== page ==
An oil portrait of Blessed Xenia of St. Petersburg has been found among the collections of the Hermitage Museum in St. Petersburg, which researchers believe to be the only lifetime image of the city’s patron saint. The work has been restored and exhibited in the “Ancient Village” section of the museum, reports Izvestia.
While working to systematize the museum’s collections they stopped on the portrait, though no one had previously paid it much attention.
The painting came to the Hermitage from the historical-domestic department of the Russian Museum, disbanded before the war. Fedor Morozov brought the work to the Russian Museum in 1930 from the Smolensk Cemetery where he found it, documenting it as a portrait of Blessed Xenia.
Chemical analysis of the soil on the painting indicates that it was painted in the late eighteenth or very early nineteenth century. There are abundant burns and soot in the paint layers, indicating that it was venerated, with a candle burning before it. It was cleaned several times over the years, being refreshed with new colors and even some changes. In various layers of paint someone lengthened the neck of St. Xenia’s shirt and incrementally lengthened her hair, making her appear more feminine.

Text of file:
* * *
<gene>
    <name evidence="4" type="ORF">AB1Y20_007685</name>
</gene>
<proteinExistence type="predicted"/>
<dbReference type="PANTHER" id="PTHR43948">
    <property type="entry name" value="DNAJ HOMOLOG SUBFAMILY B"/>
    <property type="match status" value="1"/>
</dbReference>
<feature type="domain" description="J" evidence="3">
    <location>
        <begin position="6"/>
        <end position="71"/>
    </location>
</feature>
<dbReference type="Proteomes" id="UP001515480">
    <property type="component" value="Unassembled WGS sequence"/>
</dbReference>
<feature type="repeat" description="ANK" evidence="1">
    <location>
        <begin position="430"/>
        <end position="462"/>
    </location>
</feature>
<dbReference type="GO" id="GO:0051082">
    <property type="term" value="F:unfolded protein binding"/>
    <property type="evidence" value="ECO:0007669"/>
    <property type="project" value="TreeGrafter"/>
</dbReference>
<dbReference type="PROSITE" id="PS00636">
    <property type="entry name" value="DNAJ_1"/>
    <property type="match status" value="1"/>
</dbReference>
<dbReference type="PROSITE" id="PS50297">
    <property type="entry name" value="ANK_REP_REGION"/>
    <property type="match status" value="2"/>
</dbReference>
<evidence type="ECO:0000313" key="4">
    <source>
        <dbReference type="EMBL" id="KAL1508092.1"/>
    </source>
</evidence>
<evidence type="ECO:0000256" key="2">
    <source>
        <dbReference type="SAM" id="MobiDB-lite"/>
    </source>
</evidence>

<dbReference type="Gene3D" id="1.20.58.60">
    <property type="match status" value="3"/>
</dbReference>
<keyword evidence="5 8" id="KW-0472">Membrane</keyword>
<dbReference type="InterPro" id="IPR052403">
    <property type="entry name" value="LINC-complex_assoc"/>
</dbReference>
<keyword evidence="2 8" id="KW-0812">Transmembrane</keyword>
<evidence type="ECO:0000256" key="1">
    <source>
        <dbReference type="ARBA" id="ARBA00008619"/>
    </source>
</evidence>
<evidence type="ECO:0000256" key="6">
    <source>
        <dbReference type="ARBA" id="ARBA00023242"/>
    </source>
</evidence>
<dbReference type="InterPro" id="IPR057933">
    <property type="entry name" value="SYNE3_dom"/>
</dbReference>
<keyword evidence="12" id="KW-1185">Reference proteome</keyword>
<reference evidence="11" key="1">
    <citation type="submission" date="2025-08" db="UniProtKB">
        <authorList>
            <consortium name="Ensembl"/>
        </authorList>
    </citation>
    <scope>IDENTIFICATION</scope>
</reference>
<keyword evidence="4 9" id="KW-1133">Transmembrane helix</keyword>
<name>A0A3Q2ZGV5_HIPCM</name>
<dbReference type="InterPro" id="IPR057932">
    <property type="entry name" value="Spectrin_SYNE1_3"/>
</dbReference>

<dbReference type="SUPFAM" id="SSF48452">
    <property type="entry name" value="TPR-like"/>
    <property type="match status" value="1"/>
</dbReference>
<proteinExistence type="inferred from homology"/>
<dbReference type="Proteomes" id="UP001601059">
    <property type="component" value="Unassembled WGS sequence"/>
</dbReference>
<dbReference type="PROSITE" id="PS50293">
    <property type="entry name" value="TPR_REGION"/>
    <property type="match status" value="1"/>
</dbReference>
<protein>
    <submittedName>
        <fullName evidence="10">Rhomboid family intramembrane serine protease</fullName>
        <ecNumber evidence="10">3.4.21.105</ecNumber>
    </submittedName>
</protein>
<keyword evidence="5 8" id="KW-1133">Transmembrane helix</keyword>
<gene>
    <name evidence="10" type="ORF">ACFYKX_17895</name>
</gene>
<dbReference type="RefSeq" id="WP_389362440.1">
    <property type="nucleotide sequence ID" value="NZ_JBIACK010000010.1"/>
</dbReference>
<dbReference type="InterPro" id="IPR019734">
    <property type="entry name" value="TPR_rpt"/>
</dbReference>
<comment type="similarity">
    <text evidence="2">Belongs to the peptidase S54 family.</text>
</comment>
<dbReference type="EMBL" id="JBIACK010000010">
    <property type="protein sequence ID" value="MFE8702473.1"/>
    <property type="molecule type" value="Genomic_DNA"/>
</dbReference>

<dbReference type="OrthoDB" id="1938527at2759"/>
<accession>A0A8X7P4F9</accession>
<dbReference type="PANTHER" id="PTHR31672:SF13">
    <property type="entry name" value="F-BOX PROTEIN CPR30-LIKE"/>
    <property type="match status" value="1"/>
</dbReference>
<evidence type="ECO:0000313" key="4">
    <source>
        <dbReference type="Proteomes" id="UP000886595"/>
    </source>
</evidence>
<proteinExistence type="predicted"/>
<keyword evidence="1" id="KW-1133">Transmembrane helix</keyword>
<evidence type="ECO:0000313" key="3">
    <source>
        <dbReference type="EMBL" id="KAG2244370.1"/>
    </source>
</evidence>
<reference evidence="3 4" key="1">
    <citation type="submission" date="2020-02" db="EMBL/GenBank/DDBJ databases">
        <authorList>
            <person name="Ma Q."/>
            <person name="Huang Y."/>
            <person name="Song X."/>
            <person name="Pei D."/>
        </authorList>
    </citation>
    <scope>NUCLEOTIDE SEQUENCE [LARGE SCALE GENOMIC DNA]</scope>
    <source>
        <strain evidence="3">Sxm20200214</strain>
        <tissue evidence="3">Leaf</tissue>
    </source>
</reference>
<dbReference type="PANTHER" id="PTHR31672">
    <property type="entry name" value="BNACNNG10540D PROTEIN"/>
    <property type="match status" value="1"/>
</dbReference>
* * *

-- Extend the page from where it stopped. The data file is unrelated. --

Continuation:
“The portrait was painted somehow spontaneously—quickly and confidently,” says artist-restorer Nikolai Malinovsky. “Probably the artist sketched Xenia’s features while she sat. In any case, the portrait is very unique; it is not imagination and not a generalization. The eyes of the artist clearly saw the person he portrayed.”
Although the portraitist was likely an amateur, he managed to transmit her wise detachment and spiritual focus, and even an inner light coming out from within St. Xenia. And yet it is a face—not a symbolic face.